Hacker breaks into Fortnite Twitter in response to game changes

Olivia R. April 11, 2019

"Revert the changes." 

One Fortnite fan was apparently bothered enough by the game's recent changes to hack the game's official Twitter account and post this simple tweet. 

The cryptic hack took place shortly after Epic Games released a controversial change just days before the Fortnite World Cup. Participants are no longer able to use stretched resolutions in Arena Mode or in tournaments. 

The hacker is not alone in this sentiment. Many Fortnite streamers have spoken out about the resolution requirements, including the game's biggest personality.

"The revert back to Season 1 settings - adding Arena, increasing queue times in the later sections, and now... Removing stretch res from competitions... All of this somehow better be paying off, because if this is somehow not benefiting Epic, I don't know what they are doing," Tyler “Ninja” Blevins said. 

Players looking to compete in the upcoming Fortnite World Cup Qualifiers will now be required to use a 16:9 native resolution. This is the developer's attempt at making sure that certain PC players won't have an advantage thanks to a greater vertical field of view in a game whose battles very often move to vertical spaces as opposing players rapidly build structures in front of and beneath one another.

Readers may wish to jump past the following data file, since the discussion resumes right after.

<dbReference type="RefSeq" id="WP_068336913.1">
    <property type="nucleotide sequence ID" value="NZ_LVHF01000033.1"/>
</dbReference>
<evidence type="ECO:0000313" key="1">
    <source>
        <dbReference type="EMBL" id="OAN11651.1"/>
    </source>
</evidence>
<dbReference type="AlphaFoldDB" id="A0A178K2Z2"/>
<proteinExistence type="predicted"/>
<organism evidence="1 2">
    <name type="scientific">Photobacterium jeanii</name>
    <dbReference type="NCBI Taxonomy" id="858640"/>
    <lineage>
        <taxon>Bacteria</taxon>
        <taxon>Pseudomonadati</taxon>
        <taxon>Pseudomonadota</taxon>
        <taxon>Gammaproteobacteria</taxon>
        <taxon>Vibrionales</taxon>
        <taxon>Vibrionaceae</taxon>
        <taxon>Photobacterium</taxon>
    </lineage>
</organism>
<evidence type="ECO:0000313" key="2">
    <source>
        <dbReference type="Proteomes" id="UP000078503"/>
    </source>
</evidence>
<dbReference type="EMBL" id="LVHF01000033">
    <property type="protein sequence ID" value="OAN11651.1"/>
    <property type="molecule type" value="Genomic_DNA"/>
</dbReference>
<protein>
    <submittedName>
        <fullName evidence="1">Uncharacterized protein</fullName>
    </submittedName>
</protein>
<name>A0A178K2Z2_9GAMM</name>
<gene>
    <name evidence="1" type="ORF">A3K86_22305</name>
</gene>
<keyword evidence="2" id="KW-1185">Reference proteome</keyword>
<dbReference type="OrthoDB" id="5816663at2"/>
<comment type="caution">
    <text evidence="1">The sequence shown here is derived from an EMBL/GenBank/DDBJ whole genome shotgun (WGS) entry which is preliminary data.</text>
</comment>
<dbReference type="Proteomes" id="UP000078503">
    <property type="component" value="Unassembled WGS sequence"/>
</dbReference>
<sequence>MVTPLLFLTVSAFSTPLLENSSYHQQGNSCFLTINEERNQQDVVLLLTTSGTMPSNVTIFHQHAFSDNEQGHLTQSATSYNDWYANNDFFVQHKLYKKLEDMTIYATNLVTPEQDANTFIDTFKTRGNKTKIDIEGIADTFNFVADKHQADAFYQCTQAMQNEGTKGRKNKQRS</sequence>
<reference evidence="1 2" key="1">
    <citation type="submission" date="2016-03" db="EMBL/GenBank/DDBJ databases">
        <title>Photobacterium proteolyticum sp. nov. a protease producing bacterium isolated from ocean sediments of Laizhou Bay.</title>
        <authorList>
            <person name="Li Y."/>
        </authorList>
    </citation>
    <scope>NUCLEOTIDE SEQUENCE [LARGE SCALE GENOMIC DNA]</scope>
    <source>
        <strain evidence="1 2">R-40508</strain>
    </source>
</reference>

Compared to other popular titles like Apex Legends, Overwatch, and Counter-Strike: Global Offensive, Fortnite has the narrowest field of vision. Those other games feature more visibility vertically and horizontally. With the stretched resolution, players are able to get different points of view that can significantly affect gameplay. Epic Games locking down the game's resolution prevents dramatically different perspectives from being used in the game.

The change is understandable, but the late nature of it has rubbed many players the wrong way.

Since this requirement was announced just 10 days before the Qualifiers, pros that have been using stretched resolutions for more than a year will have to get used to a new resolution and field of view in just over a single week's time.